We got this vulnerability in our Twitter feed via Matthias’s tweet:


This looked like a great target for bug bounties as such we started to reverse the patch. So we reversed it and poped a shell.


Analyzing the hot patch

Generally, you’d do a diff between patched and unpatched versions to look for changed files but in this case, Atlassian made it easier by providing a shell script that patched the installation.

While going through the advisory we found that a hotfix was released by Atlassian for this CVE.

Looking at the shell script it was clear that there were a few *.vm files that were modified with a bit of string match and replace which implied the vulnerability should lie somewhere inside them.

We quickly grabbed the unpatched version (7.12.4) of Confluence Server, unzipped and to be just sure that we understood the patch correctly, we created a copy of the confluence server and applied the patch script on that copy.

From the output of the script it was clear that only 3 files were changed for us so we started to look at the first file that was changed, i.e., <confluence_dir>/confluence/pages/createpage-entervariables.vm


Next, step was to find the routing of these files which came out to be quite straightforward. We did a recursive grep for createpage-entervariables.vm and we found this file xwork.xml which seems to contain url patterns (routes) along with the Classes (and methods) where actual implementation exists.


Here, the value of name attribute of an action element corresponds to a path /<nameValue>.action and the element contains which template would be rendered as a part of response based on error/success etc.

So for example, simply visiting /pages/doenterpagevariables.action should render the velocity template file which was modified i.e. createpage-entervariables.vm. Remember that any route that renders this template would cause the vulnerability exist completely unauth regardless of you turning on Sign up feature.


We can see how the velocity template was rendered into an HTML page


Instead of directly jumping into the code, we took a blackbox approach and tried input tags name in the template as the parameters and found that the values were actually taken from request parameters and reflected back in the response.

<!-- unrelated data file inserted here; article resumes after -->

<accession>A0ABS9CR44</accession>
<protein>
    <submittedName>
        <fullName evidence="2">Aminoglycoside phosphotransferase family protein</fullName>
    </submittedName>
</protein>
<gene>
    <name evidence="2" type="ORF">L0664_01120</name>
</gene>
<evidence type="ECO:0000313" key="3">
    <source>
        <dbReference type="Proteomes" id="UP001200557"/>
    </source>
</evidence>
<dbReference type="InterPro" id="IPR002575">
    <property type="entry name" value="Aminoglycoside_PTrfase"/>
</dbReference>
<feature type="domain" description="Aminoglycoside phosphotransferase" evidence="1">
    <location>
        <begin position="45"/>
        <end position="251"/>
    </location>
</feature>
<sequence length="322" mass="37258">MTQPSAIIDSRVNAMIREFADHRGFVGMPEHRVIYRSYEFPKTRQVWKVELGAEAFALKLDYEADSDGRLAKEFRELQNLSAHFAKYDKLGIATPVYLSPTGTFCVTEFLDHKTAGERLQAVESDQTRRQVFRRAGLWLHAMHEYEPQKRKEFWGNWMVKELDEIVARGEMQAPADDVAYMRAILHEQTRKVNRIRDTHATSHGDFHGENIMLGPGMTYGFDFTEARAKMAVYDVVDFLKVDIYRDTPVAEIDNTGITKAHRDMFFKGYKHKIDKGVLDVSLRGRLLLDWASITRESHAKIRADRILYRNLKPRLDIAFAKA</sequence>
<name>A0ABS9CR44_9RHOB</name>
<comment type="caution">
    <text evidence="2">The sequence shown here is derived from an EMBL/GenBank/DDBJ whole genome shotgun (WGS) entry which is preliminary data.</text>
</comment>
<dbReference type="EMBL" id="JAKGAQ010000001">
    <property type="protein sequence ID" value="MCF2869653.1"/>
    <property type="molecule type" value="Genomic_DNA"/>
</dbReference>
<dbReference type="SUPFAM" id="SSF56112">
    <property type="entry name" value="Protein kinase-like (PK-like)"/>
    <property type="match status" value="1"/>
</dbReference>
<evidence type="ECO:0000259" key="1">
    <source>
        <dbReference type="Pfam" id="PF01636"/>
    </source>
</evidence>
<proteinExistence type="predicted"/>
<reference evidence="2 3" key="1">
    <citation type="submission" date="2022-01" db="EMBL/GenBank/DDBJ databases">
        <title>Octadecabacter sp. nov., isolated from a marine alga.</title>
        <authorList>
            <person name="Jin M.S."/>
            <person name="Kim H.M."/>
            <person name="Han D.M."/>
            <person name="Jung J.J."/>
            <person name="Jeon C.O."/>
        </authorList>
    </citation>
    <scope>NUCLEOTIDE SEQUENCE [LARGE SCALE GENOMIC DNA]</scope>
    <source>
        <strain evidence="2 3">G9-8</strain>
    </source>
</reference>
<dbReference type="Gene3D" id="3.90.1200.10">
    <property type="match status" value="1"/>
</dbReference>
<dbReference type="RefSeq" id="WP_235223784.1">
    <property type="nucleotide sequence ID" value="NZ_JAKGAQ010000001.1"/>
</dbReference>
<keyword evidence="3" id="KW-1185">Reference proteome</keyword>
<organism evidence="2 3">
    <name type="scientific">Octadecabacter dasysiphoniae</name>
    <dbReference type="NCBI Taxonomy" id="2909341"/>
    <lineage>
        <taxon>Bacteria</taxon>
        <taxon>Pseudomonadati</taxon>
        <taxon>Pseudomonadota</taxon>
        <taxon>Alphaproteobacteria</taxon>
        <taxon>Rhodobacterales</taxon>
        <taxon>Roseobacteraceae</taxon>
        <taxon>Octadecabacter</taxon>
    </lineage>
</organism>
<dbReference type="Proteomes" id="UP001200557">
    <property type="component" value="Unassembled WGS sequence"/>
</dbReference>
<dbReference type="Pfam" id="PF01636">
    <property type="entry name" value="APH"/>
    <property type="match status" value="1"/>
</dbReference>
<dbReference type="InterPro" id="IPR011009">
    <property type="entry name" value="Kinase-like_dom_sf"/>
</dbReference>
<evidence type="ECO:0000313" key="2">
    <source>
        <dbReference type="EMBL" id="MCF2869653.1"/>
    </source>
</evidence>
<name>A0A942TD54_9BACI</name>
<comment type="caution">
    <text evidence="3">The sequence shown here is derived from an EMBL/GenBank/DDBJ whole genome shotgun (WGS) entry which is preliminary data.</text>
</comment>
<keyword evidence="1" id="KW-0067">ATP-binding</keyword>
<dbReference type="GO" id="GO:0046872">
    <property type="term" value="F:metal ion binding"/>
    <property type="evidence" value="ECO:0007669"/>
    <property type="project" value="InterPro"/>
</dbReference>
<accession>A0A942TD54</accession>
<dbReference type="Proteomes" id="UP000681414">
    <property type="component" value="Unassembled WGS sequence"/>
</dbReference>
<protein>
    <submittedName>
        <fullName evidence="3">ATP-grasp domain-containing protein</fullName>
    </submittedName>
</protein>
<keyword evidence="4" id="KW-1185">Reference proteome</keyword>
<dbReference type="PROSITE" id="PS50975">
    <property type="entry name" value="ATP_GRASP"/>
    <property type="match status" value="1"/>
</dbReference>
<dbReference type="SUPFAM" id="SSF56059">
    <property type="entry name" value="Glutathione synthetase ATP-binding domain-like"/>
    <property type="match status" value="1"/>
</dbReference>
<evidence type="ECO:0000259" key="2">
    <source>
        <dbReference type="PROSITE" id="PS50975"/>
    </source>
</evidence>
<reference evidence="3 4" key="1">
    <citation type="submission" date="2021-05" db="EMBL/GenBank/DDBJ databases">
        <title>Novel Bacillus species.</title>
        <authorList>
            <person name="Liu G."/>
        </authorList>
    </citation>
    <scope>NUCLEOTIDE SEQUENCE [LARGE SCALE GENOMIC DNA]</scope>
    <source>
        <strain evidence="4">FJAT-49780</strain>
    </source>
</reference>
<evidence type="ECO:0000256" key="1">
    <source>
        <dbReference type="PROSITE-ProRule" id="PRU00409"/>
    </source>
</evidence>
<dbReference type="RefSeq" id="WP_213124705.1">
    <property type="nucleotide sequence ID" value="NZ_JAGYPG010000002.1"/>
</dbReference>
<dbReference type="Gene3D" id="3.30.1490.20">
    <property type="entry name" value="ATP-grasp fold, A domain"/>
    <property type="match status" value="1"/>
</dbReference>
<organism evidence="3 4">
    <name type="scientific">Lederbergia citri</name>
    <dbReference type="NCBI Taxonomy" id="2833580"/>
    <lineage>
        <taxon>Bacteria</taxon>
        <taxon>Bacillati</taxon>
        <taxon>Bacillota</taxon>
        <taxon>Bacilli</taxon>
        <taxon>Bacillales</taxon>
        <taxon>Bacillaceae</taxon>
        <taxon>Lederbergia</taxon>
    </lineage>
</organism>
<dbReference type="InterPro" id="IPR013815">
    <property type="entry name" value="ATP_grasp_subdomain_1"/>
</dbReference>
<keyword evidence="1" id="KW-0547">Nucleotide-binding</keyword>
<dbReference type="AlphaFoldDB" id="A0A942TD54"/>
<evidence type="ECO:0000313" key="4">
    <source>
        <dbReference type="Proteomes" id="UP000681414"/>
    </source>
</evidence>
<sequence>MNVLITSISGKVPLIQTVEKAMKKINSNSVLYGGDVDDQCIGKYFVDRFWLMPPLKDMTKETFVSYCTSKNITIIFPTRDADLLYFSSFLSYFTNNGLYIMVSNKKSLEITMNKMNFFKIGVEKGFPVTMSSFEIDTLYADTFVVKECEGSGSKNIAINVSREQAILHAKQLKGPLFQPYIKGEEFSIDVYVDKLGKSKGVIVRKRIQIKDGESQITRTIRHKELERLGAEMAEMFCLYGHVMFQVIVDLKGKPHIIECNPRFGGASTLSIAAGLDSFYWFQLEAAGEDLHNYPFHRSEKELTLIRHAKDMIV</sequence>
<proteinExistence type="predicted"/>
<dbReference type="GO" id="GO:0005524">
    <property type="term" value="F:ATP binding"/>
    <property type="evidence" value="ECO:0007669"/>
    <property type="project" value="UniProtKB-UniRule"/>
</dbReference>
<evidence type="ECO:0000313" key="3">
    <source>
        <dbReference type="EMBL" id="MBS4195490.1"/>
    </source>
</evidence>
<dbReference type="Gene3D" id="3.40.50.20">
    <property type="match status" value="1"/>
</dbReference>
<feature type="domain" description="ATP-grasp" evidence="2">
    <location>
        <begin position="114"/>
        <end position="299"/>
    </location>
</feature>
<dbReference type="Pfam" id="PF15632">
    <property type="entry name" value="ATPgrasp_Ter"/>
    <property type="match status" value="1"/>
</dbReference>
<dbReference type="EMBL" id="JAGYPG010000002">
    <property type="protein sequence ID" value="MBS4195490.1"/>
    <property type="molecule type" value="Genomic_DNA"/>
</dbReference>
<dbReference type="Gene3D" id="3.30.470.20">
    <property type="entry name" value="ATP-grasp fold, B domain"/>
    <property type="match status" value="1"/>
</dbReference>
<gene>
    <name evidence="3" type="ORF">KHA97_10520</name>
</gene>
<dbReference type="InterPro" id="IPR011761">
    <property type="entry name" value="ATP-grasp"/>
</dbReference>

#tag ("Hidden" "name='queryString'" "value='$!queryString'")
    #tag ("Hidden" "name='linkCreation'" "value='$linkCreation")

Following this change from the hotfix, We added a random parameter in the request and we found that it was echoed in the place of $!queryString

As we were not familiar with OGNL or Template injection in Velocity before this, we just gave it a shot directly with #{} %{} ${} like expressions etc. but neither seemed to work and they echoed in the page as it is.

Then, we thought of trying queryString itself as a parameter name and to our surprise it actually worked and the value was again reflected in the queryString input tag. But again no dice with expression evaluation.

We tried breaking out quotes and then evaluating expressions like '+#{3*33}+' but neither worked.

After playing with queryString a little bit, one thing that caught our attention - Upon adding a backslash \ , the value attribute of the queryString input didn’t render this time altogether. It seemed like either we were able to break out of the context or there are some kind of escape sequences being rendered. When putting queryString=\\ we found this time the value appeared as \ which means it was the latter.

Tried a hex escape sequence like \x2f but the value didn’t get rendered again, putting \\x2f gave us \x2f in the response, we then tried unicode escape sequences, \u002f and yes they got normalized to the actual value i.e. \.

So, knowing from the velocity template that the input lies inside single quotes, we tried to break it this time with \u0027 and our suspicion got stronger when the value attribute didn’t get reflected again. Trying again with \u0022 however just gave us value="&quot;”

After this it was just about balancing the quotes, queryString=aaaa\u0027%2b\u0027bbb and as expected this time the value attribute came out to be value="aaaabbb" which means the context was broken and our input was concatenated.

Next, simply concating it with an OGNL expression like #{3*333} , i.e., queryString=aaaa\u0027%2b#{3*333}%2b\u0027bbb and here’s our unauth OGNL expression evaluation :)


Bypassing isSafeExpression

Just when we thought it was over and tried to directly execute an expression that would execute a command for us from a previous Confluence template injection. It didn’t work!

Taking a step back, It was found that only a handful of variables/objects were accessible.

Example: #{session}, #{attrs}, etc. worked but we were not able to get our hands on request/response object, not even #parameters, neither were we able to set variables which implied there were some checks in place.

We had a look at our Confluence logs and found this